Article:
his life; but it was to enquire how the strangers liked the sport.  The
druggerman answered that they did cry it up to be the best that ever they
saw, and that they never heard of any Prince so great in every thing as
this King.  The messenger being gone back, Erwin and his company asked
their druggerman what he had said, which he told them. "But why," say
they, "would you say that without our leave, it being not true?"--"It is
no matter for that," says he, "I must have said it, or have been hanged,
for our King do not live by meat, nor drink, but by having great lyes told
him."  In our way back we come by a little vessel that come into the river
this morning, and says he left the fleete in Sole Bay, and that he hath
not heard (he belonging to Sir W. Jenings, in the fleete) of any such
prizes taken as the ten or twelve I inquired about, and said by Sir W.
Batten yesterday to be taken, so I fear it is not true.  So to
Westminster, and there, to my great content, did receive my L2000 of Mr.
Spicer's telling, which I was to receive of Colvill, and brought it home
with me [to] my house by water, and there I find one of my new presses for
my books brought home, which pleases me mightily.  As, also, do my wife's
progresse upon her head that she is making.  So to dinner, and thence
abroad with my wife, leaving her at Unthanke's; I to White Hall, waiting
at the Council door till it rose, and there spoke with Sir W. Coventry,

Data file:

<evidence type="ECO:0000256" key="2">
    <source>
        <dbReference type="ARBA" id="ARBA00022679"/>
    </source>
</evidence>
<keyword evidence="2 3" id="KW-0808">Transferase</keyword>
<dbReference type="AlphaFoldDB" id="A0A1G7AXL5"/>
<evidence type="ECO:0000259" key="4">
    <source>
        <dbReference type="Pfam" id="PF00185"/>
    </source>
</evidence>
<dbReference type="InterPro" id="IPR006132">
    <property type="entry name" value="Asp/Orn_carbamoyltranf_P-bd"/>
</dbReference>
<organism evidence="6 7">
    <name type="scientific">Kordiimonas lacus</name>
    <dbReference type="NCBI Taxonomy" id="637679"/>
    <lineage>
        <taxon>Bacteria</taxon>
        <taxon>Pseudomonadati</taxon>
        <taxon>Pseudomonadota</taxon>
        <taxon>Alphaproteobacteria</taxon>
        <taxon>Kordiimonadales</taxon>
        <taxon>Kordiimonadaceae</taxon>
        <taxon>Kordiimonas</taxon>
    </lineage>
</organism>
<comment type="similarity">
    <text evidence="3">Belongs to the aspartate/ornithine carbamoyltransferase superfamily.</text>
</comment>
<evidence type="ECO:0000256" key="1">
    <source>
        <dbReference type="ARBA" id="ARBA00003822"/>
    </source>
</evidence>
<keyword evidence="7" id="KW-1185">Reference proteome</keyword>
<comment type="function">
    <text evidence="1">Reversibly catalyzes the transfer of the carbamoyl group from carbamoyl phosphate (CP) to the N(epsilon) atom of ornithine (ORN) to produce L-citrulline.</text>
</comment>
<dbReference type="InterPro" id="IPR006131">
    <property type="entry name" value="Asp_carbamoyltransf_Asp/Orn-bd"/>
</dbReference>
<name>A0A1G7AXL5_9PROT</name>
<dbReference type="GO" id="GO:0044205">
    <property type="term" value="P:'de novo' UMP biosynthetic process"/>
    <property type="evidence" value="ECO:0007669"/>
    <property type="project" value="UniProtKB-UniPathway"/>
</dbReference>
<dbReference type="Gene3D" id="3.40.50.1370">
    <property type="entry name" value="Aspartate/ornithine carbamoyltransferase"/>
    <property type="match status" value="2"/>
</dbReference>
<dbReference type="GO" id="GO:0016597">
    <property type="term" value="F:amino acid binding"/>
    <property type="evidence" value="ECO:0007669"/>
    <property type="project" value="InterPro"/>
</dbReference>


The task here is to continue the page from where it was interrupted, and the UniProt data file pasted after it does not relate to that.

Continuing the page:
who and I do much fear our Victuallers, they having missed the fleete in
their going.  But Sir W. Coventry says it is not our fault, but theirs, if
they have not left ships to secure them.  This he spoke in a chagrin sort
of way, methought.  After a little more discourse of several businesses, I
away homeward, having in the gallery the good fortune to see Mrs. Stewart,
who is grown a little too tall, but is a woman of most excellent features.
The narrative of the late expedition in burning the ships is in print, and
makes it a great thing, and I hope it is so.  So took up my wife and home,
there I to the office, and thence with Sympson the joyner home to put
together the press he hath brought me for my books this day, which pleases
me exceedingly.  Then to Sir W. Batten's, where Sir Richard Ford did very
understandingly, methought, give us an account of the originall of the
Hollands Bank,

     [This bank at Amsterdam is referred to in a tract entitled "An
     Appeal to Caesar," 1660, p. 22.  In 1640 Charles I. seized the money
     in the mint in the Tower entrusted to the safe keeping of the Crown.
     It was the practice of the London goldsmiths at this time to allow